The latest sources and official builds are always available on our SourceForge project page. Here is a handy table with shortcuts:
|Release downloads||Development downloads|
|Source||Tarball||See dev docs|
|Version||0.9.0||0.9.0-git with build number|
The Android and iOS builds are currently unmaintained.
Getting the games
You will need one of the original Infinity Engine games or the free BG II demo. If you’re not using Windows, here are some ideas on how to complete the install. GemRB comes with its own demo, but it is short.
Due to low interest, GemRB does not support the EE versions of the games, though there has always been considerable feature overlap.
After you have the games, you can also install any mods. They should work out of the box, but any that modify the EXE files could lack the functionality those hacks achieved. Installing the fixpacks is highly recommended.
The downloads do not come with installers, so just unpack them in a game folder and run GemRB. MacOS is the only exception with its bundle. On Windows make sure you have the Visual Studio 2017 Redistributable (32-bit), as GemRB will fail to start without two of its DLLs.
If you downloaded the sources instead, follow the compilation instructions. GemRB can even run from the build dir without installing.
Consider changing settings only after running GemRB for the first time. In this case you can skip this whole section.
GemRB uses a settings file primarily to know where to look for the game data when not running from within a game folder or when the path is not passed to it. The other reason you might want to edit it is to change other settings like resolution, input tweaks or debugging toggles.
Edit the shipped
GemRB.cfg: the only thing that always needs to be changed (unless you installed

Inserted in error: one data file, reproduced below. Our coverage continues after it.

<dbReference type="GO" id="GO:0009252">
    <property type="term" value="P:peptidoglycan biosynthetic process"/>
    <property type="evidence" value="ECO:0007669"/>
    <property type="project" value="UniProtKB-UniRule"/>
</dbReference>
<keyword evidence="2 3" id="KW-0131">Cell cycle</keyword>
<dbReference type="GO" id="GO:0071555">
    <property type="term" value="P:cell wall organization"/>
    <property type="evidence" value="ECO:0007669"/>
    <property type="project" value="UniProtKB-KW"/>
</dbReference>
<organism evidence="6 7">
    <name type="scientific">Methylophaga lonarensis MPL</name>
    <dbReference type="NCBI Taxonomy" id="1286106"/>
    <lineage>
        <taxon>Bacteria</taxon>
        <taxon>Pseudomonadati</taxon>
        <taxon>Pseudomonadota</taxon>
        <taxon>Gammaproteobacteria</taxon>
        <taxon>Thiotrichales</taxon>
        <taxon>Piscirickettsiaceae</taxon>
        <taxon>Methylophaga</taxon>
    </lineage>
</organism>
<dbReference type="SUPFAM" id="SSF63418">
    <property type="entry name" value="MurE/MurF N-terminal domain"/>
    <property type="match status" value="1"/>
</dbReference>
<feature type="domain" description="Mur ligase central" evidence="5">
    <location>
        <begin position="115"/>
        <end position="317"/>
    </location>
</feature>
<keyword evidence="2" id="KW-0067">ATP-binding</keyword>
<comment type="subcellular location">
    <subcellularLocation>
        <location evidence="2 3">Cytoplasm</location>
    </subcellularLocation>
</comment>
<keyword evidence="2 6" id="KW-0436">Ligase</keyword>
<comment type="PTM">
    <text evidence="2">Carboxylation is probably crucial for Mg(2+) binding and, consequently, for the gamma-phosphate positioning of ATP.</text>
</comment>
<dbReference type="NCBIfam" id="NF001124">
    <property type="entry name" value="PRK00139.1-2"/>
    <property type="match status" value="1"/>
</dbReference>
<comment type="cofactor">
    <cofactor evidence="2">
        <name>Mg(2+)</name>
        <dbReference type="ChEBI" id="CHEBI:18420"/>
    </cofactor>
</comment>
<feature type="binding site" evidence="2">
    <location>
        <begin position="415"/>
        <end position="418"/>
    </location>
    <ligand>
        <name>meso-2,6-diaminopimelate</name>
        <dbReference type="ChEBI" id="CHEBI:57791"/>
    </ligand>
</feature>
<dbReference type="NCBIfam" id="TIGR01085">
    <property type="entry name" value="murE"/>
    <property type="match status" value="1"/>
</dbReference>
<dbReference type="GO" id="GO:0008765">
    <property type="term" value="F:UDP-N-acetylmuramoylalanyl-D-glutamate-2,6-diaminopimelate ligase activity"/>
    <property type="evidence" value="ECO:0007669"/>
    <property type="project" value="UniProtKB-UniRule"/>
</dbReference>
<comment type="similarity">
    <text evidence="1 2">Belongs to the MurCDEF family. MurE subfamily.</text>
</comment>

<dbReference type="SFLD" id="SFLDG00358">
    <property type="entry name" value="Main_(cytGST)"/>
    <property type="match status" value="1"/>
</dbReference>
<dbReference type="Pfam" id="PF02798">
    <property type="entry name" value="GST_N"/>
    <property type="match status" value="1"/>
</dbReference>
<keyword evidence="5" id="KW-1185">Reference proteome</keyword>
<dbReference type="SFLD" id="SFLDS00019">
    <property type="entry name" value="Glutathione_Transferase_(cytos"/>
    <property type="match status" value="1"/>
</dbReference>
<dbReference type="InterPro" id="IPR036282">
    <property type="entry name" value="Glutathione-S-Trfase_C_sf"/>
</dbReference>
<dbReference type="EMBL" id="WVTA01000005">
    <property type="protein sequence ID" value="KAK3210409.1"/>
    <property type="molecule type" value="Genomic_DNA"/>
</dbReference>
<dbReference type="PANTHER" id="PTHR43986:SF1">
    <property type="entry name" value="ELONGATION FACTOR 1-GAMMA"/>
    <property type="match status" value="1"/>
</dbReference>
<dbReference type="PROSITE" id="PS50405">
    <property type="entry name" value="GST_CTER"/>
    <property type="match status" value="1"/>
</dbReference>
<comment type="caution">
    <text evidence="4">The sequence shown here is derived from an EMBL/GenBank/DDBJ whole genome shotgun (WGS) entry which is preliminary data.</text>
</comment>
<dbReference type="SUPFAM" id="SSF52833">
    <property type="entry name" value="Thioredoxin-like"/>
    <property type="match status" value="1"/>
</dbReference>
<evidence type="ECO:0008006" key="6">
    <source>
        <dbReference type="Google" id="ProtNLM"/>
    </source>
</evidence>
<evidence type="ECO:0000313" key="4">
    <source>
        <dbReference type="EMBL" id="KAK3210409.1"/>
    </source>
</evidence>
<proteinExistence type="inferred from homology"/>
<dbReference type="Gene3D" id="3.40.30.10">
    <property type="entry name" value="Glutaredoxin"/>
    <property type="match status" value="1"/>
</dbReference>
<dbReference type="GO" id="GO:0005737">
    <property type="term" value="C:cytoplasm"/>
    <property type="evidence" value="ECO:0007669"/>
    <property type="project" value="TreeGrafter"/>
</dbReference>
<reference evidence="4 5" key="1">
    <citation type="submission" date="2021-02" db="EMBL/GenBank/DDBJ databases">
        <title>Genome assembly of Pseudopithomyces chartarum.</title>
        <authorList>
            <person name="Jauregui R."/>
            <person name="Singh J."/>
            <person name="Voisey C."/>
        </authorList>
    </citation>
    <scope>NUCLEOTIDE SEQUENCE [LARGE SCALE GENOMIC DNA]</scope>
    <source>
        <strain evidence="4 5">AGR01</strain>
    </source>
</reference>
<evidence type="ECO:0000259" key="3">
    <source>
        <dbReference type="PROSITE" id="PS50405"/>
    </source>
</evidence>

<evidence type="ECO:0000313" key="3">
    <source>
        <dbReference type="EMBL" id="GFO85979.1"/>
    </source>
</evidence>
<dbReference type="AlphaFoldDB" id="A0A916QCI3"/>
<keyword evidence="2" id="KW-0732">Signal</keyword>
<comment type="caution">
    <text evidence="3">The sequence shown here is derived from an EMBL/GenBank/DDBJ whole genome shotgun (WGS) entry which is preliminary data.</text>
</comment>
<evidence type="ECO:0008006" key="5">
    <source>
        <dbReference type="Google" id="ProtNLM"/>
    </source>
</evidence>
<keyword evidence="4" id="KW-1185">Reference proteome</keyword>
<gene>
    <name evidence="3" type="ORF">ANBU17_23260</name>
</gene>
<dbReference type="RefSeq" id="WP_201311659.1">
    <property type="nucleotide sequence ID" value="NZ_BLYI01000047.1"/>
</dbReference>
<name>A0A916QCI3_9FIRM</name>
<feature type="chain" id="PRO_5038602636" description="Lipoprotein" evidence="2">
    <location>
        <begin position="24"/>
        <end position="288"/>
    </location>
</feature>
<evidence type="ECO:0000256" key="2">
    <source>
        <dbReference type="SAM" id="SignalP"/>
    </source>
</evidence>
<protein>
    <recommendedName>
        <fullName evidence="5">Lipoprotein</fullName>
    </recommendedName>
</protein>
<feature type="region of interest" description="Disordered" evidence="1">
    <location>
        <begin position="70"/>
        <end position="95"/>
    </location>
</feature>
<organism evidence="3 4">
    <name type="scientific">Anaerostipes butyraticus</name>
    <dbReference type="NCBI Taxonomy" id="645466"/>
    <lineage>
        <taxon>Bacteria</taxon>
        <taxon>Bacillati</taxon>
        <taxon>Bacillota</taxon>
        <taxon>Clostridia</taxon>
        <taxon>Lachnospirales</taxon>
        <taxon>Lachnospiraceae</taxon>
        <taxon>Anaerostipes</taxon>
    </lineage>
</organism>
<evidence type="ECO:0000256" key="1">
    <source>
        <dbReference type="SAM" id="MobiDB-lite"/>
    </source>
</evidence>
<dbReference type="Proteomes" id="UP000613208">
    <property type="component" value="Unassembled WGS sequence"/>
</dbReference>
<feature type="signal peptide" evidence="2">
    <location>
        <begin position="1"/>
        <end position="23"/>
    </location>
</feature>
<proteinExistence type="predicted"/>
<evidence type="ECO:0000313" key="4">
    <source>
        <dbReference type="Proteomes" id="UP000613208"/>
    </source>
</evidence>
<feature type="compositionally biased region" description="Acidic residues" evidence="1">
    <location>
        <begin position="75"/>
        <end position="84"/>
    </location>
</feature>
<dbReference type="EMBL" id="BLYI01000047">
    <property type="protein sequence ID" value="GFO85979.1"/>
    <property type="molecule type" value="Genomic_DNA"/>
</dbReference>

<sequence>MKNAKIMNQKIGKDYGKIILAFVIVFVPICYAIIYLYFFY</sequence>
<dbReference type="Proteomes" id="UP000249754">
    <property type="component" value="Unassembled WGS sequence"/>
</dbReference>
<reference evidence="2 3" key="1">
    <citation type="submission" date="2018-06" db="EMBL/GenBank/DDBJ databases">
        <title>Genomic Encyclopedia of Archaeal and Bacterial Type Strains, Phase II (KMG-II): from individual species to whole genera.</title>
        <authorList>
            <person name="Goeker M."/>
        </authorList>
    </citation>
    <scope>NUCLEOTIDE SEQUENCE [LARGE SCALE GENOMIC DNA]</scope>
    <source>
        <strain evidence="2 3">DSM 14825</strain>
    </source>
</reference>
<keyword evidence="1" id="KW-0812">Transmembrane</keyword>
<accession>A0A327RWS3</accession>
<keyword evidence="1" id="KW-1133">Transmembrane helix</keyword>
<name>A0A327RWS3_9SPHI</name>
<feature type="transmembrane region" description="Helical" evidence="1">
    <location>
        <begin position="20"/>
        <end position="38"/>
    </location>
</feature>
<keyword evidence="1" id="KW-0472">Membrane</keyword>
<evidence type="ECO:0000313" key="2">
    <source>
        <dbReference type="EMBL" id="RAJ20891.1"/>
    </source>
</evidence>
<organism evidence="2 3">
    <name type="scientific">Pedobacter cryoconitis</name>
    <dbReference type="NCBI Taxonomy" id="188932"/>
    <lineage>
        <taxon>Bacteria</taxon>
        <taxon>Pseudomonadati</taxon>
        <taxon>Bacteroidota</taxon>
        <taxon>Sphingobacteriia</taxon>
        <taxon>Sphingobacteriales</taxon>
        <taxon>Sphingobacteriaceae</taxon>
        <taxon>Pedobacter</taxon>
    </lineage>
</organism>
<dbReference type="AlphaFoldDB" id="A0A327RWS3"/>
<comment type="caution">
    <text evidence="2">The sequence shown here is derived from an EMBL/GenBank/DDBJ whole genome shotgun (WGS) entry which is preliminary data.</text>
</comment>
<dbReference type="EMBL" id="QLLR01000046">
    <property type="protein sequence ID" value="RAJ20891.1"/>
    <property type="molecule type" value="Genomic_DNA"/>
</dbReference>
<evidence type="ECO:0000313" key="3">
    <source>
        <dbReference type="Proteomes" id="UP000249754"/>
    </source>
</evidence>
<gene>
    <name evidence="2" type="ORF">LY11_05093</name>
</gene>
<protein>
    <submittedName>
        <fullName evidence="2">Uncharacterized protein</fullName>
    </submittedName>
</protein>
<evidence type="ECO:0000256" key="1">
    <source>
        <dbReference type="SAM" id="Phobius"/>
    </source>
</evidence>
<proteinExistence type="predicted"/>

GemRB in a game folder) is the path to the game’s data files (
GamePath). It is crucial you get
this right to be able to use the configuration.
If you are curious, read the detailed explanation of all the configuration options. The configuration filename is arbitrary, but check the note in the Options section.
You can create a config file with only the keys that you want to change. For example, you can set just the
Height resolution options if the game and engine data is found some other way (eg. in Linux AppImage packages).
Run it as any other program. :)
You will know GemRB is set up correctly once you can see the main game screen. If that doesn’t happen, check the end of the log for errors and fix the configuration file as needed. Usually the game path is set wrong.
gemrb binary, optionally specifying the desired configuration:
gemrb.exe -c torment.cfg
or game path:
If you named the configuration file
GemRB.cfg and put it in the same folder as the binary,
that file will be used automatically and you don’t need to specify anything — you can just
click on the program.
If you’re using a touch screen, read this page for the gesture information.
How to run the GemRB demo?
The quickest way, without any configuration, is to just run GemRB without any parameters. It will run the demo if it can’t find any other game data. So make sure you haven’t unpacked it in a game dir and voilà!